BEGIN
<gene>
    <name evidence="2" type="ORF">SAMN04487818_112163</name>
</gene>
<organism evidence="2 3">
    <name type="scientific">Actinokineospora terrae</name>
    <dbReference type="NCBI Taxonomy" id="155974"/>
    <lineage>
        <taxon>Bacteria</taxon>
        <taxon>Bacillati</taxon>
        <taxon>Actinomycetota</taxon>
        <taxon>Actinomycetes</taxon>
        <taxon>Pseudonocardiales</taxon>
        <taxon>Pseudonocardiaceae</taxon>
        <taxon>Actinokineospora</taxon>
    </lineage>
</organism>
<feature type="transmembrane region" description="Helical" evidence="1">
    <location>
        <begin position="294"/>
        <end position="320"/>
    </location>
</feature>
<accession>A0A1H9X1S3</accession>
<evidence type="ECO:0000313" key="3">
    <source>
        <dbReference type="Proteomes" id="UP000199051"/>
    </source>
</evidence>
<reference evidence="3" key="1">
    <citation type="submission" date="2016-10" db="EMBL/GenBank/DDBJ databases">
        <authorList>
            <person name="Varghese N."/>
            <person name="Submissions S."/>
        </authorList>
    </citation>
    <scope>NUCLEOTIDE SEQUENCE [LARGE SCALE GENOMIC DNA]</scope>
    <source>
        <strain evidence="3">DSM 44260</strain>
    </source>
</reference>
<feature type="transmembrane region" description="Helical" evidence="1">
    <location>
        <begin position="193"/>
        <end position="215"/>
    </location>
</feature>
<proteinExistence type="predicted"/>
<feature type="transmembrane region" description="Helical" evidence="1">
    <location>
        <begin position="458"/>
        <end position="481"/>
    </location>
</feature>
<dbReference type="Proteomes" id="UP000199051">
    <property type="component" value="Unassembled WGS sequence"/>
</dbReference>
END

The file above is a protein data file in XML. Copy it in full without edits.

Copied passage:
<gene>
    <name evidence="2" type="ORF">SAMN04487818_112163</name>
</gene>
<organism evidence="2 3">
    <name type="scientific">Actinokineospora terrae</name>
    <dbReference type="NCBI Taxonomy" id="155974"/>
    <lineage>
        <taxon>Bacteria</taxon>
        <taxon>Bacillati</taxon>
        <taxon>Actinomycetota</taxon>
        <taxon>Actinomycetes</taxon>
        <taxon>Pseudonocardiales</taxon>
        <taxon>Pseudonocardiaceae</taxon>
        <taxon>Actinokineospora</taxon>
    </lineage>
</organism>
<feature type="transmembrane region" description="Helical" evidence="1">
    <location>
        <begin position="294"/>
        <end position="320"/>
    </location>
</feature>
<accession>A0A1H9X1S3</accession>
<evidence type="ECO:0000313" key="3">
    <source>
        <dbReference type="Proteomes" id="UP000199051"/>
    </source>
</evidence>
<reference evidence="3" key="1">
    <citation type="submission" date="2016-10" db="EMBL/GenBank/DDBJ databases">
        <authorList>
            <person name="Varghese N."/>
            <person name="Submissions S."/>
        </authorList>
    </citation>
    <scope>NUCLEOTIDE SEQUENCE [LARGE SCALE GENOMIC DNA]</scope>
    <source>
        <strain evidence="3">DSM 44260</strain>
    </source>
</reference>
<feature type="transmembrane region" description="Helical" evidence="1">
    <location>
        <begin position="193"/>
        <end position="215"/>
    </location>
</feature>
<proteinExistence type="predicted"/>
<feature type="transmembrane region" description="Helical" evidence="1">
    <location>
        <begin position="458"/>
        <end position="481"/>
    </location>
</feature>
<dbReference type="Proteomes" id="UP000199051">
    <property type="component" value="Unassembled WGS sequence"/>
</dbReference>